Rasmus appreciates convenient home location

Blue Jays center fielder has short walk to work from Toronto high-rise

Rasmus appreciates convenient home location

Colby Rasmus peers down from the 39th floor over the terrace of his glassy condo looking out over Lake Ontario and other waterfront high-rises. Immediately to his left are two Toronto icons, the CN Tower and Rogers Centre. Rasmus sort of breathes it all in, eyeing the familiar white retractable roof next door, where he will go to work that night, and then he heads for the elevator.

The Blue Jays' center fielder exits his building and then -- wearing long sleeves, a backpack and a cap -- makes the short walk, pausing for the occasional autograph request. Then he stops at a food cart on the plaza and wolfs down a hot dog with mustard. Five years after breaking into the Majors with St. Louis, Rasmus now looks up at the outside of Rogers Centre, appreciating the moment, having just returned from a Triple-A rehab assignment to rejoin the American League East leaders.

Then Rasmus winds his way around to Gate 9, where a club official is waiting to escort him inside the door, a routine in the life of a ballplayer from down-home Alabama. It is a world away from what he used to know. And as you can see in the latest video in the MLB.com series Home Field Advantage presented by Coldwell Banker, it is a study in modern convenience, as close as he could be to his job short of living in one of those hotel rooms above and behind him atop center field.

"Living in a high-rise is definitely something we're not used to," Rasmus said during the virtual tour of his home and path to the ballpark. "Right here, you can just look down. We're 39 floors up, you look down, just right off your kitchen -- it's kind of a weird thing to be able to do that. But we love the place. The convenience is a lot easier for [his wife], with our little girl, she's 4 years old.

"Being able to just walk over to the stadium is a lot easier. You just hop on the elevator and go down and a nice little walk to the stadium. The city is beautiful. It's a little walk, but it's fun. You see some interesting people on the sidewalk. I can grab me a chicken hot dog on the way, which is cool."

Rasmus grew up in Phenix City, Ala. (population 36,185), where his family all resides, and he calls it "a strong place in my heart." He was selected in the first round (28th overall) of the 2005 First-Year Player Draft by the Cardinals out of Russell County High in Seale, Ala.

"Nothing is ever going to be like home," Rasmus said. "I've been traveling, living out of a suitcase since I was 17 and I got drafted. Always on the road and always gone. It's really hard to do that, but now that I've gotten a little older, I have a family, and that's what brings me peace, my daughter and my wife. To have them come with me, that's pretty much all I need."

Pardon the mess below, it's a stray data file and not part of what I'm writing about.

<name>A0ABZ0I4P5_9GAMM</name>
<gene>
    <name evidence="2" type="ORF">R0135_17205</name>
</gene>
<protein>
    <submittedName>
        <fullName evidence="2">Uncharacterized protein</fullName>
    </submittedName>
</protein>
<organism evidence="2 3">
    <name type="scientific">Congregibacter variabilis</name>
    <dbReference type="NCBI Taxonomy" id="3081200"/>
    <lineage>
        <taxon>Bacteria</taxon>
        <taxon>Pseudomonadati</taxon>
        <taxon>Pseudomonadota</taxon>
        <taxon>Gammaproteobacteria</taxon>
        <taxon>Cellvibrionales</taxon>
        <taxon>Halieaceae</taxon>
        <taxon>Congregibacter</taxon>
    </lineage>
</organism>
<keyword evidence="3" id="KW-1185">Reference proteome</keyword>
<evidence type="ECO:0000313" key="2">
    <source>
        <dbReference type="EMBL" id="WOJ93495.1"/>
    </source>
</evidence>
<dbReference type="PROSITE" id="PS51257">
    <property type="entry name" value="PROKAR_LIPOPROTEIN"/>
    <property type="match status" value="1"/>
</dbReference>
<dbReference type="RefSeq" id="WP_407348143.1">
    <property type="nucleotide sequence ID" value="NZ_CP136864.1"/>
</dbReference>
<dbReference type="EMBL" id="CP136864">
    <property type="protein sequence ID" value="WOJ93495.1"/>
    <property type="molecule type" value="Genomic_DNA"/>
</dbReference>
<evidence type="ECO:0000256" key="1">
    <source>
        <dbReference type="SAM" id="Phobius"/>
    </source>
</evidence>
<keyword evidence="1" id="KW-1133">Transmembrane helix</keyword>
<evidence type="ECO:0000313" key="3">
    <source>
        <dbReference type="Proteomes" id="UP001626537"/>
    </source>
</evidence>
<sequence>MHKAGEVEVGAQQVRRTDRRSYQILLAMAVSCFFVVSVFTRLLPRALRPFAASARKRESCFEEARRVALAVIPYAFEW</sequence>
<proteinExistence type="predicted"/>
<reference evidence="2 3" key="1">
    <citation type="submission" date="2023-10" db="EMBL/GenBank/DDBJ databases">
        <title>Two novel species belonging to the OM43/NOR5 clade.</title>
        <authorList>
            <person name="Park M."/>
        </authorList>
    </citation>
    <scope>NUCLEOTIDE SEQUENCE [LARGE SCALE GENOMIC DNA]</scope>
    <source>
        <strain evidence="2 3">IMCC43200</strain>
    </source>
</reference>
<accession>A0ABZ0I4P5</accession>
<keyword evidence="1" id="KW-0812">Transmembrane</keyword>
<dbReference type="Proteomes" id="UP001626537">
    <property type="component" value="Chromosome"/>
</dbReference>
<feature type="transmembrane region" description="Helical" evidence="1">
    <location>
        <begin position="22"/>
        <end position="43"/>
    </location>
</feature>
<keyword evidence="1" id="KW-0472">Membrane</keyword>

Canada's largest city is quite a change from both Phenix City and St. Louis. As a cosmopolitan hub, this is a melting pot of people from all walks of life. No one in the Majors out-Southerns this ballplayer when it comes to an out-of-town accent, and that has been a bit of an adjustment, but one he handles with aplomb.

"Coming up to Toronto, and just seeing all these big buildings and Rogers Centre right in the middle, it's pretty cool to see all that," Rasmus said. "The diverse culture that's here -- a lot of different people that's here.

"I've learned to get used to it and just kind of go with the flow. As far as talking to people, because I talk with a little bit of a Southern accent, so sometimes it's hard to communicate what I'm trying to say to some people. But that's a part of it."

As the Blue Jays' key recent additions have made an impact in 2014, Rasmus is one they also would like to see reach his projected potential.

Rasmus missed about a month with his injury, and since returning to the lineup on June 18, he is 9-for-28 (.321) with two doubles, a homer and six RBIs. His two-run single in the fifth inning helped Toronto build its 6-0 lead against the Yankees on Tuesday, on the way to an eventual 7-6 walk-off win.

Getting to the ballpark will always be much less of an adventure, at least this year, as Rasmus is eligible for free agency in 2015. For now, he lives the life on a 39th floor, far from Phenix City, and walks to work.

"It's pretty easy," Rasmus said. "Everything's fairly close. It's always busy, traffic, all those sorts of things. It's taken us a while to just take those deep breaths and just relax and know that everyone is trying to find their way and make their way in the city. You just gotta deal with it."

Mark Newman is enterprise editor of MLB.com. Read and join other baseball fans on his MLB.com community blog. This story was not subject to the approval of Major League Baseball or its clubs.